Everyone today seeks to secure their connections. There are many reasons to use anonymizers when working online. For example, using them, you can safely download torrents or visit Netflix from the country where access to this streaming service is limited. Also, as you may know, public Wi-Fi offers no encryption security to its users and it’s very easy for even an inexperienced hacker to intercept your unencrypted Wi-Fi signal. Anonymizers help to minimize such risk. They can be used to prevent identity theft and also to protect search history and all of your computer’s identifying information from public disclosure.
In this article, Laura from Hostens security team is going to review two types of anonymizers that can help to protect your privacy and online anonymity: proxy and VPN. At the first sight it may seem that both services perform the same function: hide your IP with another one, but let’s look deeper to understand in what way these anonymizers are different.
As the name implies, a proxy (“proxy” – representative, deputy) is a server that functions as a bridge between the user and the internet. All traffic sent through a proxy server goes out under its IP address, instead of yours. In fact, the bridge generated through the proxy server directs your request through its path and further in accordance with the request.
The simplest form of proxy service is a web proxy. Its maximum capability is to redirect user’s web traffic (HTTP and HTTPS) from the client (your browser) to the host (the server hosting the site you want to reach), thus hiding your IP address. But there are a lot of minuses:
- Traffic is not encrypted at all.
- Such service works only with web traffic.
- When you see a free proxy, it’s a good idea to remember the old saying: “There’s always free cheese in a mousetrap.”
SOCKS proxies are a bit more advanced, but they are much less common than web proxies. The difference is that such proxies can work with different type of traffic, not only with web traffic. They support SMTP and FTP traffic as well as torrents. However, they have the same security issues as web proxies and are also slower than HTTP proxies.
A VPN (Virtual Private Network) is a much subtler tool than a proxy. A VPN doesn’t only help you to bypass geo-blocking and censorship problems, but also takes care of your security and anonymity. VPN can be used through various protocols: PPTP, L2TP, IKEv2, SSTP, SoftEther, etc. It creates a secure tunnel between the user’s computer and the page they visit. VPNs are set up at the operating system level, and the VPN connection captures the entire network connection of the device it is configured on. VPN also uses high-level encryption which encrypts all traffic passing through its servers. With the VPN application installed on user’s device and connected to the VPN server, all user’s traffic is encrypted.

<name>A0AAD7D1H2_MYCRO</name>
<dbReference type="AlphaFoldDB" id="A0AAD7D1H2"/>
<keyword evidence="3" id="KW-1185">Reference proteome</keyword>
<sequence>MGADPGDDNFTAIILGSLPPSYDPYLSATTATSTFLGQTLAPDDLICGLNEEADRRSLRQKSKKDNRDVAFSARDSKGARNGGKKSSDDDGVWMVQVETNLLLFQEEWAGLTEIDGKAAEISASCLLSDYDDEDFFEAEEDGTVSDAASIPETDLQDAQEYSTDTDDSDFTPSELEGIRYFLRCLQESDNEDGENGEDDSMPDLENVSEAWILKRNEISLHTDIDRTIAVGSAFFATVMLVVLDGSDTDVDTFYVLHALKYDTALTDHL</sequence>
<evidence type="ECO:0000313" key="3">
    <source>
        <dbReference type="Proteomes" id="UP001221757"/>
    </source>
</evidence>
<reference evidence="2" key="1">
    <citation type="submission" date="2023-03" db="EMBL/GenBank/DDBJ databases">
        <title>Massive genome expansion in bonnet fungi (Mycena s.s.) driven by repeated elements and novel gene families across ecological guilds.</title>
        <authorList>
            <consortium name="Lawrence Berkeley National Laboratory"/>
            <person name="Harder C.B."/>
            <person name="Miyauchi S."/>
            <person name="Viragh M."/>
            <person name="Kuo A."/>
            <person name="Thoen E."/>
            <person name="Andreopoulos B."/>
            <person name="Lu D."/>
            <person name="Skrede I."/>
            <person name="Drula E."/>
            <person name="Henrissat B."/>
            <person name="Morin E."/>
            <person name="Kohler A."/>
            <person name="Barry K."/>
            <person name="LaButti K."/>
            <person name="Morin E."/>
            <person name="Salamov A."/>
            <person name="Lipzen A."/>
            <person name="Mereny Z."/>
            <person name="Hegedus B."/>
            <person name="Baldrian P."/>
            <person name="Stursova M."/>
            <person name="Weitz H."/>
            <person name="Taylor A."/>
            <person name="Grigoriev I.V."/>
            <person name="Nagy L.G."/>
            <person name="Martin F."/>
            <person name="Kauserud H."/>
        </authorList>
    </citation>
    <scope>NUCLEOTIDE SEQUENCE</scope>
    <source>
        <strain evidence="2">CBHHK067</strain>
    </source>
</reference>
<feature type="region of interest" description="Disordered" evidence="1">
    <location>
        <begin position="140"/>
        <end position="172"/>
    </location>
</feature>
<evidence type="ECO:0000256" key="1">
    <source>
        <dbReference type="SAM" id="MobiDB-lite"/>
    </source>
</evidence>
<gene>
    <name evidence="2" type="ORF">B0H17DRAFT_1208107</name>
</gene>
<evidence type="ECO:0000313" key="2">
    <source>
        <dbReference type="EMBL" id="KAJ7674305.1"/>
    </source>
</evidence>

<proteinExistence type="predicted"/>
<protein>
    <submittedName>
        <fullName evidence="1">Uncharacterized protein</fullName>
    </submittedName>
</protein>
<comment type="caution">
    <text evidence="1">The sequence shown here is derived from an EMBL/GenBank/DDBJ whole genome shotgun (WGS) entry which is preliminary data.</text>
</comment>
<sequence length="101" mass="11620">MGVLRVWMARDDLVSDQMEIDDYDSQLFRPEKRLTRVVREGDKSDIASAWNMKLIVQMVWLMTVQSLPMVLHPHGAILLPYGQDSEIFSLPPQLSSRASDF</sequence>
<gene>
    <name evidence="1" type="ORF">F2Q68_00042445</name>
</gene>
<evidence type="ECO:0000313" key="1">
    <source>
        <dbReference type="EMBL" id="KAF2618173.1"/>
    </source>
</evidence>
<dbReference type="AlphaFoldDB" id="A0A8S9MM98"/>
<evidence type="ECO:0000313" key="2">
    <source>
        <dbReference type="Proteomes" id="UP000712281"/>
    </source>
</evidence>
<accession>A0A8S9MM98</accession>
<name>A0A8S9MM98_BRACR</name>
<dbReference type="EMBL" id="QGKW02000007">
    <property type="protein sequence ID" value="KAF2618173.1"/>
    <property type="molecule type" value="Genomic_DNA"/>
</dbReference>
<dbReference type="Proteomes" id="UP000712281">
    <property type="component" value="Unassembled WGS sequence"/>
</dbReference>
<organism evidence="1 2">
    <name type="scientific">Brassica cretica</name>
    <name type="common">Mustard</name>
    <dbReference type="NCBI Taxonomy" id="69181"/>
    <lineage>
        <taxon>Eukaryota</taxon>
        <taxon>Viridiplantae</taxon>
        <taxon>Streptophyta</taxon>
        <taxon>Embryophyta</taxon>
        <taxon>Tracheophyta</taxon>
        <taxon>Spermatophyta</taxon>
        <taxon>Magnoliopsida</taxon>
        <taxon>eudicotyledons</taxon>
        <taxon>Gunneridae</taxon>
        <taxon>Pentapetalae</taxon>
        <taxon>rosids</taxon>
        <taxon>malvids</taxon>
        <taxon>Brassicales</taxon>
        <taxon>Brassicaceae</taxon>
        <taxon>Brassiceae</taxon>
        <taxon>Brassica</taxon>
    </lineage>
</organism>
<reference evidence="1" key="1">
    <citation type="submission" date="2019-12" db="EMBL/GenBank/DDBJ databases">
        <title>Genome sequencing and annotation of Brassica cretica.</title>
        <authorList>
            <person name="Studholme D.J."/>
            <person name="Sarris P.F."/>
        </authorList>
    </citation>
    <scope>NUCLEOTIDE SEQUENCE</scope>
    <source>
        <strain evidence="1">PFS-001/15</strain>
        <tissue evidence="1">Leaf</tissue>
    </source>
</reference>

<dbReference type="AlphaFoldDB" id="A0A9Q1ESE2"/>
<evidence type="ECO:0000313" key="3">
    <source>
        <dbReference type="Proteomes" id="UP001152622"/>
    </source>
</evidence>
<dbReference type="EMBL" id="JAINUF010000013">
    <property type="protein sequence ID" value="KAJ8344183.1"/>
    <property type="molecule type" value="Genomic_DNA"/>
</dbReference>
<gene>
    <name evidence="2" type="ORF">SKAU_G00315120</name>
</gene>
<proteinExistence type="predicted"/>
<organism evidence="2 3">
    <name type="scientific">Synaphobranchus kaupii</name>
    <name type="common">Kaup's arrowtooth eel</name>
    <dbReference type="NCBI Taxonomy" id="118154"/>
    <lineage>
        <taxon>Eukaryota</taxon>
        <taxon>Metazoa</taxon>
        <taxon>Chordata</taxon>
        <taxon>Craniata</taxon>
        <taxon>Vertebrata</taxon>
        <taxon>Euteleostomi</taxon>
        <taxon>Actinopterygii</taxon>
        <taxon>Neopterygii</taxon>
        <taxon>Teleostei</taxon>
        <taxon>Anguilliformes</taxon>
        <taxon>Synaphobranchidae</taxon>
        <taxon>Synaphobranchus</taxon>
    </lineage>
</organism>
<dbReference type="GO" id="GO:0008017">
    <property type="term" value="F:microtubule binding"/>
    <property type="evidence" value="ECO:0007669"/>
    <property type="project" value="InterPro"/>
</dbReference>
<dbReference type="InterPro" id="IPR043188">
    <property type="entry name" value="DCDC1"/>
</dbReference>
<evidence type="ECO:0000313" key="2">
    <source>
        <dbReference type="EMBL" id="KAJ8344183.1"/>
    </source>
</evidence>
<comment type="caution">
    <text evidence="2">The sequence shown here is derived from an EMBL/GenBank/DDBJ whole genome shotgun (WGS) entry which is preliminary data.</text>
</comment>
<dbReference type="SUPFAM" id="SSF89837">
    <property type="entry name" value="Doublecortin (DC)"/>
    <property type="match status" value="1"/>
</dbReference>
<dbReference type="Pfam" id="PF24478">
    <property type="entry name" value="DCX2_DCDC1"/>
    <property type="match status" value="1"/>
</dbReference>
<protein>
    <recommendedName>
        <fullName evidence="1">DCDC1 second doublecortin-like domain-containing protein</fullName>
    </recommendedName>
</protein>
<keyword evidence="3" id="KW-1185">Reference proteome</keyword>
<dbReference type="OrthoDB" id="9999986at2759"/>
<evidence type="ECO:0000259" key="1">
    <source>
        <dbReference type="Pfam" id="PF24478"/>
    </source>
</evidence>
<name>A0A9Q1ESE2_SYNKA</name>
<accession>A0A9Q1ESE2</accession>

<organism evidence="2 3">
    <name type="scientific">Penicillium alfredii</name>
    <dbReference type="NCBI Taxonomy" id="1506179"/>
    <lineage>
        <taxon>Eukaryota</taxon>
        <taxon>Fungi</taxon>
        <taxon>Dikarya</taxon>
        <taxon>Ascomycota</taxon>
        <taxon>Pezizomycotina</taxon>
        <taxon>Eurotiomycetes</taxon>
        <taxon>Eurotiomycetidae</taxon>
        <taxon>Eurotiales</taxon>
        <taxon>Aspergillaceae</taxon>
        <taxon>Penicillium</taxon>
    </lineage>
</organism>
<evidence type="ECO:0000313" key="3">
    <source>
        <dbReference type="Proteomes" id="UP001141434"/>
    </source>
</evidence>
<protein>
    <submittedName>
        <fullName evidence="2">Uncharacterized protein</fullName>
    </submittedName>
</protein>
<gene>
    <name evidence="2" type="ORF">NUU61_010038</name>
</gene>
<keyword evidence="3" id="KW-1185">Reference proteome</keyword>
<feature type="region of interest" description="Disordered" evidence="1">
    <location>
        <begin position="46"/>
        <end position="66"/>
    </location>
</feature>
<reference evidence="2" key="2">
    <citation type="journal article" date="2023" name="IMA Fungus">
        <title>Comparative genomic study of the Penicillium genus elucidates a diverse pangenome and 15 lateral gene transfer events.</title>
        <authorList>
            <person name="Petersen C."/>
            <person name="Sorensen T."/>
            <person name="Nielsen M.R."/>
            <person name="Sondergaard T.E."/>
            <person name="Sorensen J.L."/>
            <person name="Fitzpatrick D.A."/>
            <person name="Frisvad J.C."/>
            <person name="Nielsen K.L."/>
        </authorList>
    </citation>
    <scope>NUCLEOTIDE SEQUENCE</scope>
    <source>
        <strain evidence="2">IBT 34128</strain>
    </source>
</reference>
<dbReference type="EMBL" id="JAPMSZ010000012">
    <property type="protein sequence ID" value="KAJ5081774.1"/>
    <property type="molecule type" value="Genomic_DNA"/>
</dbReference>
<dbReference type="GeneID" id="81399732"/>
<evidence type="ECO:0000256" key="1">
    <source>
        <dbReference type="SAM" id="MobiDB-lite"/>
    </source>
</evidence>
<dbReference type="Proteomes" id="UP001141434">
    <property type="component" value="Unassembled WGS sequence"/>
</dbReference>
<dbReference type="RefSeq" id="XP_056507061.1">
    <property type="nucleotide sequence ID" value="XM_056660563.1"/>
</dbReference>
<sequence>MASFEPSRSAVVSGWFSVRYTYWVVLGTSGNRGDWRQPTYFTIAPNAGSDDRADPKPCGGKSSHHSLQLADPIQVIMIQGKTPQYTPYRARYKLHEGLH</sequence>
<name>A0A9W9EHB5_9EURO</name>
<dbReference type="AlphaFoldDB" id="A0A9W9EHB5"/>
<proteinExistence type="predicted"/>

If you are looking for a reliable way to protect yourself when working on the network in general, VPN service is the best option for you.
Free VPN versus paid VPN
Taking into account the information provided above, we can draw a conclusion that VPN is a more sophisticated and safer way to protect your privacy and anonymity. But why do you need to pay for a VPN if you can get it for free? Read these reasons stated below and there will be no doubts left about why it is recommended to choose a reliable service.
As it happens with all free services, eventually you still have to pay for them in some way. Malware, pop-ups, and advertising are the things that slow down your device and block your view of the web browser. If you choose a paid VPN, you will be free from these annoying experiences.
Free VPNs do affect your internet speed because of encryption. So, if you like online streaming or secure torrent use, you should definitely avoid free VPNs as they have limited number of servers available. Paid VPN providers guarantee speed.
Free VPN services provide only one kind of VPN connection: the Point-to-Point Tunneling Protocol (PPTP), which is supported by most computers but is no longer considered secure. Paid users usually have more options, such as OpenVPN (an open-source protocol that uses SSL encryption) or the Layer 2 Tunnel Protocol (L2TP) and IPsec combination.
Some free VPN companies collect data logs on your browsing, application usage, things you buy online, pages you visit, etc. and use it for their own benefit or sell it to companies which later exploit it for advertising purposes. In the meantime, paid VPN providers do not save browsing history logs.
If you value your privacy, you may want to set up Virtual Private Networks (VPNs). Check our new VPN service to be sure that your connection is safe and secure.